Nestlé said in an internal presentation to top executives that, according to a report, over half of its traditional packaged food business is not “healthy”
- Most of Nestlé’s traditional foods and beverages do not meet a “recognized definition of health”.
- Only 37% of consumer food and beverage products meet international health standards.
- The global food company acknowledged the problem in an internal presentation by the Financial Times.
More than 60% of Nestlé’s traditionally packaged food and beverage products do not meet internationally recognized health standards, according to internal corporate documents from the Financial Times.
“Some of our categories and products will never be ‘healthy’ no matter how much we renovate,” the company said in a presentation seen by top executives at the world’s largest food company. CEO Mark Schneider told Bloomberg in September that the company is continuously investing in the health of its products, but “Sweets and chocolate address a deep human need and will be here to stay”. The definition of “healthy” comes from the Australian Health Star Rating System, which rates products on a five-star scale and is used by international researchers including the Access to Nutrition Foundation. A product must achieve at least 3.5 stars to be considered healthy.
Metrics like the Health Star System “enable consumers to make informed decisions. However, they do not capture everything, “a company spokesman said in a statement to Insider. “About half of our sales are not covered by these systems. These include categories such as infant formula, specialty health products, and pet foods that follow regulated nutritional standards.”
“We believe that eating healthy means finding a balance between wellbeing and enjoyment. This also includes having some space for enjoyable food that is consumed in moderation, ”added the spokesman.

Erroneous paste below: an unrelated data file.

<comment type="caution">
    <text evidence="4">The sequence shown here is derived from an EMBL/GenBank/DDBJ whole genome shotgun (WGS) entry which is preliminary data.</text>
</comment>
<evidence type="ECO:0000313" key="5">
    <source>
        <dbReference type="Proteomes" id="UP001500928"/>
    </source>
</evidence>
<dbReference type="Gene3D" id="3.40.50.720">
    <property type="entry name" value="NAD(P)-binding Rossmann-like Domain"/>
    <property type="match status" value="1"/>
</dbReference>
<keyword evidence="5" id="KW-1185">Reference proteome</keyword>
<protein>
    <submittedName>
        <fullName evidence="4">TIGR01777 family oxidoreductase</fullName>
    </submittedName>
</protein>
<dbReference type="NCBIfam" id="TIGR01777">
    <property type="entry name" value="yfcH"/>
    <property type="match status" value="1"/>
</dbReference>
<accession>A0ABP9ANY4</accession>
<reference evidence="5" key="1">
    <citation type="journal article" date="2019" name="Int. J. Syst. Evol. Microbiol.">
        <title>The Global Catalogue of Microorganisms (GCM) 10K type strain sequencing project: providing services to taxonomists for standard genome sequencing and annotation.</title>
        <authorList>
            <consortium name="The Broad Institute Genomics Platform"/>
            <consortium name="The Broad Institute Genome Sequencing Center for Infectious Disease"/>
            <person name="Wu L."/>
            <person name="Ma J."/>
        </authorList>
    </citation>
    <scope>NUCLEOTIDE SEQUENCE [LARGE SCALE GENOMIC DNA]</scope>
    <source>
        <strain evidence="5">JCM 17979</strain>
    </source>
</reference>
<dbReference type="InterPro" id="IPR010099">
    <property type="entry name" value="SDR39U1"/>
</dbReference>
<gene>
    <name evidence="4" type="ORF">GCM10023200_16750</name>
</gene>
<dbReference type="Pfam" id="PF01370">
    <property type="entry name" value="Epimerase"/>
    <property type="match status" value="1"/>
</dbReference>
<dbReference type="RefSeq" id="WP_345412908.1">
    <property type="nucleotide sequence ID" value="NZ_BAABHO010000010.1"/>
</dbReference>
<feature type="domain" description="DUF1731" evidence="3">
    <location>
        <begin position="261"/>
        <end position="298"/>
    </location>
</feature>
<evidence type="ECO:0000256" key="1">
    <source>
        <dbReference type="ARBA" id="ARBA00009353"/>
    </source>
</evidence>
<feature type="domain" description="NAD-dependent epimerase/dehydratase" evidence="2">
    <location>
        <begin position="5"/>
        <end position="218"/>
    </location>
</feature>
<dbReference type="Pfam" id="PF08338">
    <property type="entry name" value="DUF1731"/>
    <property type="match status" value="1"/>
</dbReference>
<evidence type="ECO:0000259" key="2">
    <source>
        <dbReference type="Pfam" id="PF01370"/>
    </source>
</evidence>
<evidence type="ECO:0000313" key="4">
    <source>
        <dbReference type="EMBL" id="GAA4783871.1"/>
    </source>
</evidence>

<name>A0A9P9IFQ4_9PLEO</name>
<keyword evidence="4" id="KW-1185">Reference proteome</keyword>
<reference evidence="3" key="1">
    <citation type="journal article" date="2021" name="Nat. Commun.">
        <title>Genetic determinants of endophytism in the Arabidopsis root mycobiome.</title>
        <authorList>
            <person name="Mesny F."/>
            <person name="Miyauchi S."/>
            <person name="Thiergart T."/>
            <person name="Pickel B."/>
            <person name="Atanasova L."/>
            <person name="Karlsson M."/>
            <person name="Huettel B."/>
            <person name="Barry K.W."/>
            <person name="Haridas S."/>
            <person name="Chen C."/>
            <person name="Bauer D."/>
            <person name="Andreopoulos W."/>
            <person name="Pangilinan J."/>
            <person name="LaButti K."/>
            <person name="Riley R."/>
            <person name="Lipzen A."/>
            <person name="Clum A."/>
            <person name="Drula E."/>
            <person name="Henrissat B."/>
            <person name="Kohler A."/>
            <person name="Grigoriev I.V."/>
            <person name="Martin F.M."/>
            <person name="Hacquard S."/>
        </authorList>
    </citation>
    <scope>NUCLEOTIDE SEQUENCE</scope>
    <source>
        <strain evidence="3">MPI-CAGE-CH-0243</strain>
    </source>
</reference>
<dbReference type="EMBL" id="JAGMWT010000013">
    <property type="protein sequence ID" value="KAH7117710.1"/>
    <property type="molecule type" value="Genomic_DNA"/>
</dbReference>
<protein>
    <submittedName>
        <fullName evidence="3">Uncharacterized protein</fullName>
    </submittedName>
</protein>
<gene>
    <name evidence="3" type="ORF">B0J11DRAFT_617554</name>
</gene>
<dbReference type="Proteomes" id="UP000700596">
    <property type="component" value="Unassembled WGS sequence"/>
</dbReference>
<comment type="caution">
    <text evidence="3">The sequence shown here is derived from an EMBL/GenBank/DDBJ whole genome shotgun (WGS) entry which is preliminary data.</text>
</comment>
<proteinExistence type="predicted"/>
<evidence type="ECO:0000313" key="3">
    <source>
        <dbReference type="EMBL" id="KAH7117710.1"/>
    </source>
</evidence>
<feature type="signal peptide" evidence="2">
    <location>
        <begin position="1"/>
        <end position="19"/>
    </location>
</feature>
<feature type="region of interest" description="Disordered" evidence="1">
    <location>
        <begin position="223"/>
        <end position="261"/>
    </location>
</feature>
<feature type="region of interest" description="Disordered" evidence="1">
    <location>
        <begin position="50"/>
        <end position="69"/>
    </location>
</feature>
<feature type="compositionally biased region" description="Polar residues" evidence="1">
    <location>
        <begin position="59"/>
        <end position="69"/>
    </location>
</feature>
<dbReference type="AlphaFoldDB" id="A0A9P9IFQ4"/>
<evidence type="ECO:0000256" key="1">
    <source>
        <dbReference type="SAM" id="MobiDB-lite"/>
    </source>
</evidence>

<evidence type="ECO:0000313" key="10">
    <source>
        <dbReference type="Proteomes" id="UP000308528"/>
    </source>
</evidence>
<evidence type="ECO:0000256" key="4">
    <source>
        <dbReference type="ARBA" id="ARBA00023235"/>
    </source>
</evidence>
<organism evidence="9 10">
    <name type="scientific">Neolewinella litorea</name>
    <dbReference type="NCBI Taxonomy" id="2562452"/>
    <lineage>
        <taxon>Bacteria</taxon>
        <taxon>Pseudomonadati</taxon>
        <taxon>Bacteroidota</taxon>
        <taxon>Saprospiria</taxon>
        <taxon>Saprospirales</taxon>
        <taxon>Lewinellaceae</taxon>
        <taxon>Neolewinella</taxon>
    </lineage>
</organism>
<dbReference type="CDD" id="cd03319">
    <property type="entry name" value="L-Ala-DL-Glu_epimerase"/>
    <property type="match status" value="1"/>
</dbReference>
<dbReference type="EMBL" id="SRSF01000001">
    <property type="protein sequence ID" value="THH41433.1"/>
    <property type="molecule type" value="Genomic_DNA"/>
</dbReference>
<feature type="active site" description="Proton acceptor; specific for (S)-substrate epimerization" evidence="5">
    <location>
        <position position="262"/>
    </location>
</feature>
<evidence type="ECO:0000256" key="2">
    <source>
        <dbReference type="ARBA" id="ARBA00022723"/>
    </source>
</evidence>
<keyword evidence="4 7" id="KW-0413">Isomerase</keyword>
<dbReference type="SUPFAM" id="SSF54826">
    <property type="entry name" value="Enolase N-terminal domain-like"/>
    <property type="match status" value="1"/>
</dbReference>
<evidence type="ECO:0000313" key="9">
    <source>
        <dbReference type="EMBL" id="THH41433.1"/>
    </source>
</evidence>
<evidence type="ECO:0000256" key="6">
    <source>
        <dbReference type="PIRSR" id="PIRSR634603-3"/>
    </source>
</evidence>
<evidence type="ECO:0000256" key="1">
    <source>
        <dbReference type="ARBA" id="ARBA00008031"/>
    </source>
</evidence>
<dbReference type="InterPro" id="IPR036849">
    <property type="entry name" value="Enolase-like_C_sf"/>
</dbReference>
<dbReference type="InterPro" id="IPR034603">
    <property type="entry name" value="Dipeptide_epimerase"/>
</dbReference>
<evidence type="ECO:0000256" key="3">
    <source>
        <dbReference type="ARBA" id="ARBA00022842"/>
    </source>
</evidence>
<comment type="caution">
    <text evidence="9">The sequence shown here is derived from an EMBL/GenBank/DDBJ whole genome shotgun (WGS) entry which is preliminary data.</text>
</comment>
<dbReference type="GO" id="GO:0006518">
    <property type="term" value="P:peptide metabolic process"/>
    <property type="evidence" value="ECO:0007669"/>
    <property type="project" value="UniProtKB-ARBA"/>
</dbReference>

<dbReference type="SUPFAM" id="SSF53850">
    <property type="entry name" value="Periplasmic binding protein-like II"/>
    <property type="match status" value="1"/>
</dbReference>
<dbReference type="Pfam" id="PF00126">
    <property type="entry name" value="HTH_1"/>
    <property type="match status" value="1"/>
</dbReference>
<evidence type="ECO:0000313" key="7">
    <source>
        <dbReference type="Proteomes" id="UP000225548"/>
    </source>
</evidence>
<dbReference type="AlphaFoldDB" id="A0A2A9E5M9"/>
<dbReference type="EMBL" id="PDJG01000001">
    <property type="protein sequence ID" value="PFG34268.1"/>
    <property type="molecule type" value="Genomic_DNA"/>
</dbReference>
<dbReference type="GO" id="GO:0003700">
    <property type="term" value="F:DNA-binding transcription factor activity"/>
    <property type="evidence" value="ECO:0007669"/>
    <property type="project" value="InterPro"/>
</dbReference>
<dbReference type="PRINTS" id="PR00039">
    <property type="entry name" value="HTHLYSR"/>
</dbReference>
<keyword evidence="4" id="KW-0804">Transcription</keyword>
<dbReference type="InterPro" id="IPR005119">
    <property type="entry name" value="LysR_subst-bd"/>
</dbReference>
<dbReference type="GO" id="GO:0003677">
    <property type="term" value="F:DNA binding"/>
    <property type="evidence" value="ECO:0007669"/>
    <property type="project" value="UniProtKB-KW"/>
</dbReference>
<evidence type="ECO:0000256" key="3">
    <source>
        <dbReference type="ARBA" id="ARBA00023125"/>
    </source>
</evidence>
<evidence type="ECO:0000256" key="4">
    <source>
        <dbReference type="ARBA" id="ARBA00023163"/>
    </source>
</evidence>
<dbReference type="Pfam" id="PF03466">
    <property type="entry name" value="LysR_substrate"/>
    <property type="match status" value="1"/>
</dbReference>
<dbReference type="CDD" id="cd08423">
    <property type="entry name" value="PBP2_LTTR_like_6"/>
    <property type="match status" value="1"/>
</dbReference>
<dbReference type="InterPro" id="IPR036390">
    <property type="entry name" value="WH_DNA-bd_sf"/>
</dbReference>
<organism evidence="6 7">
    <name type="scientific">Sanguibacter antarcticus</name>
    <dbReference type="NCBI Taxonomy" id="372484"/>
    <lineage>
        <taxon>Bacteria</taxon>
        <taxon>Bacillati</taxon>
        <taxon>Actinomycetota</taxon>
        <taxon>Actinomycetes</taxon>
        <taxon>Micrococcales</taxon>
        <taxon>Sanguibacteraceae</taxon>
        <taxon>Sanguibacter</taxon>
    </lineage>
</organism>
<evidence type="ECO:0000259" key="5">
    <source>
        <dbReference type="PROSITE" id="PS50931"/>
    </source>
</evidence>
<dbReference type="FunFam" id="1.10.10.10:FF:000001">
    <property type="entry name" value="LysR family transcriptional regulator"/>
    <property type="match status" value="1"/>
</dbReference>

The presentation highlighted the statistics of some of the most unhealthy products made and sold by Nestlé’s own brands.
A serving of Hot Pockets pepperoni pizza contains a whopping 48 percent of your daily sodium requirement, closely followed by DiGiorno’s three-meat croissant crust pizza that contains 40 percent. To combine saltiness with sweetness, Nestlé also offers an orange-flavored San Pellegrino drink with 7.1g sugar per 100ml and Nesquik’s strawberry-flavored milk powder with 14g sugar in a 14g serving. “Strawberry Nesquik is perfect for breakfast to get kids ready for the day,” says Nestlé in its marketing copy for the product.
“We have significantly improved our products … [but] In a landscape where regulatory pressure and consumer demands are skyrocketing, our portfolio still underperforms external health definitions, ”the presentation said.
Professor Marion Nestle (no relationship), who researches nutritional science at Cornell, told the FT that a healthy portfolio is likely out of reach for large public companies like Nestlé.
“The job of food companies is to make money for shareholders, as quickly and as much as possible,” she said. “You’re going to sell products that will reach a mass audience and be bought by as many people as possible that people want to buy, and that is junk food.”
“Nestlé is a very smart company, at least from my meetings with people who are into their science [departments] … but they have a real problem, “she added.” Scientists have worked for years figuring out how to reduce salt and sugar without changing the taste profile, and guess what is hard to do . “